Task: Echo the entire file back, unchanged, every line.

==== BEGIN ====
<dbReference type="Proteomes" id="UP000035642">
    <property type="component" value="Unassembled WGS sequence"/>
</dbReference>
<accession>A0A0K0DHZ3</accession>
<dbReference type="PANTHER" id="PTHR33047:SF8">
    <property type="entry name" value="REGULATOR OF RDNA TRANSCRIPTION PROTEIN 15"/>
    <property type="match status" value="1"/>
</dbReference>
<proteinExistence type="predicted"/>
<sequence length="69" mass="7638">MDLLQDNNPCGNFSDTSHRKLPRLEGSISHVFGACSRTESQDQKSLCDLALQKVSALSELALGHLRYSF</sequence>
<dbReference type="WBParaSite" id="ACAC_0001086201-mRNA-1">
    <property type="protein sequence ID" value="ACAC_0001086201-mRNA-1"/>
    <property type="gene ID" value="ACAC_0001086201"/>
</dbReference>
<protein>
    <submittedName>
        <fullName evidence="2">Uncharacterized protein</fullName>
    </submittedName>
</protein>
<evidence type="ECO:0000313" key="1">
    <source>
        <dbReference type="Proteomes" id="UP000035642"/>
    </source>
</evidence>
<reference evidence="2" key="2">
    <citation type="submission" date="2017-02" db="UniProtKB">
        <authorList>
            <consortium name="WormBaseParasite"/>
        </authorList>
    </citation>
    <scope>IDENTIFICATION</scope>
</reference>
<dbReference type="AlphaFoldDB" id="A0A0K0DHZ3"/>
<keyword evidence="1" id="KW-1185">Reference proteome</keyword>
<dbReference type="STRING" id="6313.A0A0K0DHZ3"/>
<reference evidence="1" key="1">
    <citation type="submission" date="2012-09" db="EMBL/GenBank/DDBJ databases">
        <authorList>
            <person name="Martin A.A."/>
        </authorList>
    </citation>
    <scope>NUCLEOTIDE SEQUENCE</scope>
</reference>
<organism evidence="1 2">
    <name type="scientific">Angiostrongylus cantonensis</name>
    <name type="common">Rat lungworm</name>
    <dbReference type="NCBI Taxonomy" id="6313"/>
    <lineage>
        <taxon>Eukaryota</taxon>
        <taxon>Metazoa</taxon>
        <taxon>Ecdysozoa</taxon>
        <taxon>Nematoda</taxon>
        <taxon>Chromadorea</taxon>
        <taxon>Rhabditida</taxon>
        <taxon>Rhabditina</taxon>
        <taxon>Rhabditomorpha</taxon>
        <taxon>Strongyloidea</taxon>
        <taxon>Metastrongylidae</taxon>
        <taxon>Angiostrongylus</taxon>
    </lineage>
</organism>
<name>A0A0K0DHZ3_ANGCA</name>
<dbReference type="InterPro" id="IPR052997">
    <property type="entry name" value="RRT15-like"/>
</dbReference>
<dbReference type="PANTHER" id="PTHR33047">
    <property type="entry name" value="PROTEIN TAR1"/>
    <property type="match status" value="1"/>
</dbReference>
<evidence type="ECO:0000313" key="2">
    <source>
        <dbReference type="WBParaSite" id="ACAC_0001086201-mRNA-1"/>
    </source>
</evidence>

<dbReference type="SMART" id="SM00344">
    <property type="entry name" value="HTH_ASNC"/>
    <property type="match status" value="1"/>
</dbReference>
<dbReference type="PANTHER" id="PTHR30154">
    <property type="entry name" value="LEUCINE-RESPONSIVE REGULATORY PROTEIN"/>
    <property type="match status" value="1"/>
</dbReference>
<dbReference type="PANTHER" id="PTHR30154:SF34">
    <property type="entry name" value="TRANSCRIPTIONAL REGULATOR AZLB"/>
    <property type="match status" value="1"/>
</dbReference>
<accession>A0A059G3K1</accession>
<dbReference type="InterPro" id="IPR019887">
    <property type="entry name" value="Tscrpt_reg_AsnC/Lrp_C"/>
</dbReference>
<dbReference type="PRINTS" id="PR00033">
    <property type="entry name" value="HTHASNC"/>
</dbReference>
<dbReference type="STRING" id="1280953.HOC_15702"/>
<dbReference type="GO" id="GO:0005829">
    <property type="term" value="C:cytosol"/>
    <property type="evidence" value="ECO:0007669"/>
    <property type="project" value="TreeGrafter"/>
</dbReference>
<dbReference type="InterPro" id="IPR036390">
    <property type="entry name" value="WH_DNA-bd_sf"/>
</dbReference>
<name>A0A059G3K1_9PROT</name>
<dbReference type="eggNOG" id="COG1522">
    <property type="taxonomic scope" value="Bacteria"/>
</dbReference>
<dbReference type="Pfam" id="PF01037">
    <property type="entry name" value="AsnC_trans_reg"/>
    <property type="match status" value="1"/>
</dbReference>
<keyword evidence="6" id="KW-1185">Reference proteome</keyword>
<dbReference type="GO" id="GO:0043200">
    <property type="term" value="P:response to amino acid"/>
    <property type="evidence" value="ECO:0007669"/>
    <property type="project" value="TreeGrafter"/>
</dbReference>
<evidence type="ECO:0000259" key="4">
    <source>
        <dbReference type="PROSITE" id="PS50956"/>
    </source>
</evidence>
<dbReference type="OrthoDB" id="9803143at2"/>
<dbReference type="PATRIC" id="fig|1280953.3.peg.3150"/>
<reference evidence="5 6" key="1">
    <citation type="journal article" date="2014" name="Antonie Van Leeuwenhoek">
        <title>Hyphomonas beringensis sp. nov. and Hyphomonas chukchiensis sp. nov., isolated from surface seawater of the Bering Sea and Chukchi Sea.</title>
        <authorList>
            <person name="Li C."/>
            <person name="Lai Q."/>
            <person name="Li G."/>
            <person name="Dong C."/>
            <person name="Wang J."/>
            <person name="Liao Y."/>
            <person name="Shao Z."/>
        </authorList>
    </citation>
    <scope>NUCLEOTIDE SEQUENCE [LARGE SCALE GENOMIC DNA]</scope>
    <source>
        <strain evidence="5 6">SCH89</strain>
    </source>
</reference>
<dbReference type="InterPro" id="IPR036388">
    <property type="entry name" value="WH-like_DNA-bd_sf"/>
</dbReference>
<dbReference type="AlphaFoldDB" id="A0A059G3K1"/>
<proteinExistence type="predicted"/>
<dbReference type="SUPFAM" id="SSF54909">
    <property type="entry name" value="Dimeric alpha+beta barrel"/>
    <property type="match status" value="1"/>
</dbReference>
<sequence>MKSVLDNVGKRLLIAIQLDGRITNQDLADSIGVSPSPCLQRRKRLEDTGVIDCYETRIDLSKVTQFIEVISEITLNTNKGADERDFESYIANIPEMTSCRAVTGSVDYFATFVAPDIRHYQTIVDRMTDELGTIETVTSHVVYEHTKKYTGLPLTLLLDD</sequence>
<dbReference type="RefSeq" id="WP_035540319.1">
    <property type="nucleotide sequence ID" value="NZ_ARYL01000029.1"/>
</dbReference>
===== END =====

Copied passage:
<dbReference type="Proteomes" id="UP000035642">
    <property type="component" value="Unassembled WGS sequence"/>
</dbReference>
<accession>A0A0K0DHZ3</accession>
<dbReference type="PANTHER" id="PTHR33047:SF8">
    <property type="entry name" value="REGULATOR OF RDNA TRANSCRIPTION PROTEIN 15"/>
    <property type="match status" value="1"/>
</dbReference>
<proteinExistence type="predicted"/>
<sequence length="69" mass="7638">MDLLQDNNPCGNFSDTSHRKLPRLEGSISHVFGACSRTESQDQKSLCDLALQKVSALSELALGHLRYSF</sequence>
<dbReference type="WBParaSite" id="ACAC_0001086201-mRNA-1">
    <property type="protein sequence ID" value="ACAC_0001086201-mRNA-1"/>
    <property type="gene ID" value="ACAC_0001086201"/>
</dbReference>
<protein>
    <submittedName>
        <fullName evidence="2">Uncharacterized protein</fullName>
    </submittedName>
</protein>
<evidence type="ECO:0000313" key="1">
    <source>
        <dbReference type="Proteomes" id="UP000035642"/>
    </source>
</evidence>
<reference evidence="2" key="2">
    <citation type="submission" date="2017-02" db="UniProtKB">
        <authorList>
            <consortium name="WormBaseParasite"/>
        </authorList>
    </citation>
    <scope>IDENTIFICATION</scope>
</reference>
<dbReference type="AlphaFoldDB" id="A0A0K0DHZ3"/>
<keyword evidence="1" id="KW-1185">Reference proteome</keyword>
<dbReference type="STRING" id="6313.A0A0K0DHZ3"/>
<reference evidence="1" key="1">
    <citation type="submission" date="2012-09" db="EMBL/GenBank/DDBJ databases">
        <authorList>
            <person name="Martin A.A."/>
        </authorList>
    </citation>
    <scope>NUCLEOTIDE SEQUENCE</scope>
</reference>
<organism evidence="1 2">
    <name type="scientific">Angiostrongylus cantonensis</name>
    <name type="common">Rat lungworm</name>
    <dbReference type="NCBI Taxonomy" id="6313"/>
    <lineage>
        <taxon>Eukaryota</taxon>
        <taxon>Metazoa</taxon>
        <taxon>Ecdysozoa</taxon>
        <taxon>Nematoda</taxon>
        <taxon>Chromadorea</taxon>
        <taxon>Rhabditida</taxon>
        <taxon>Rhabditina</taxon>
        <taxon>Rhabditomorpha</taxon>
        <taxon>Strongyloidea</taxon>
        <taxon>Metastrongylidae</taxon>
        <taxon>Angiostrongylus</taxon>
    </lineage>
</organism>
<name>A0A0K0DHZ3_ANGCA</name>
<dbReference type="InterPro" id="IPR052997">
    <property type="entry name" value="RRT15-like"/>
</dbReference>
<dbReference type="PANTHER" id="PTHR33047">
    <property type="entry name" value="PROTEIN TAR1"/>
    <property type="match status" value="1"/>
</dbReference>
<evidence type="ECO:0000313" key="2">
    <source>
        <dbReference type="WBParaSite" id="ACAC_0001086201-mRNA-1"/>
    </source>
</evidence>

<dbReference type="SMART" id="SM00344">
    <property type="entry name" value="HTH_ASNC"/>
    <property type="match status" value="1"/>
</dbReference>
<dbReference type="PANTHER" id="PTHR30154">
    <property type="entry name" value="LEUCINE-RESPONSIVE REGULATORY PROTEIN"/>
    <property type="match status" value="1"/>
</dbReference>
<dbReference type="PANTHER" id="PTHR30154:SF34">
    <property type="entry name" value="TRANSCRIPTIONAL REGULATOR AZLB"/>
    <property type="match status" value="1"/>
</dbReference>
<accession>A0A059G3K1</accession>
<dbReference type="InterPro" id="IPR019887">
    <property type="entry name" value="Tscrpt_reg_AsnC/Lrp_C"/>
</dbReference>
<dbReference type="PRINTS" id="PR00033">
    <property type="entry name" value="HTHASNC"/>
</dbReference>
<dbReference type="STRING" id="1280953.HOC_15702"/>
<dbReference type="GO" id="GO:0005829">
    <property type="term" value="C:cytosol"/>
    <property type="evidence" value="ECO:0007669"/>
    <property type="project" value="TreeGrafter"/>
</dbReference>
<dbReference type="InterPro" id="IPR036390">
    <property type="entry name" value="WH_DNA-bd_sf"/>
</dbReference>
<name>A0A059G3K1_9PROT</name>
<dbReference type="eggNOG" id="COG1522">
    <property type="taxonomic scope" value="Bacteria"/>
</dbReference>
<dbReference type="Pfam" id="PF01037">
    <property type="entry name" value="AsnC_trans_reg"/>
    <property type="match status" value="1"/>
</dbReference>
<keyword evidence="6" id="KW-1185">Reference proteome</keyword>
<dbReference type="GO" id="GO:0043200">
    <property type="term" value="P:response to amino acid"/>
    <property type="evidence" value="ECO:0007669"/>
    <property type="project" value="TreeGrafter"/>
</dbReference>
<evidence type="ECO:0000259" key="4">
    <source>
        <dbReference type="PROSITE" id="PS50956"/>
    </source>
</evidence>
<dbReference type="OrthoDB" id="9803143at2"/>
<dbReference type="PATRIC" id="fig|1280953.3.peg.3150"/>
<reference evidence="5 6" key="1">
    <citation type="journal article" date="2014" name="Antonie Van Leeuwenhoek">
        <title>Hyphomonas beringensis sp. nov. and Hyphomonas chukchiensis sp. nov., isolated from surface seawater of the Bering Sea and Chukchi Sea.</title>
        <authorList>
            <person name="Li C."/>
            <person name="Lai Q."/>
            <person name="Li G."/>
            <person name="Dong C."/>
            <person name="Wang J."/>
            <person name="Liao Y."/>
            <person name="Shao Z."/>
        </authorList>
    </citation>
    <scope>NUCLEOTIDE SEQUENCE [LARGE SCALE GENOMIC DNA]</scope>
    <source>
        <strain evidence="5 6">SCH89</strain>
    </source>
</reference>
<dbReference type="InterPro" id="IPR036388">
    <property type="entry name" value="WH-like_DNA-bd_sf"/>
</dbReference>
<dbReference type="AlphaFoldDB" id="A0A059G3K1"/>
<proteinExistence type="predicted"/>
<dbReference type="SUPFAM" id="SSF54909">
    <property type="entry name" value="Dimeric alpha+beta barrel"/>
    <property type="match status" value="1"/>
</dbReference>
<sequence>MKSVLDNVGKRLLIAIQLDGRITNQDLADSIGVSPSPCLQRRKRLEDTGVIDCYETRIDLSKVTQFIEVISEITLNTNKGADERDFESYIANIPEMTSCRAVTGSVDYFATFVAPDIRHYQTIVDRMTDELGTIETVTSHVVYEHTKKYTGLPLTLLLDD</sequence>
<dbReference type="RefSeq" id="WP_035540319.1">
    <property type="nucleotide sequence ID" value="NZ_ARYL01000029.1"/>
</dbReference>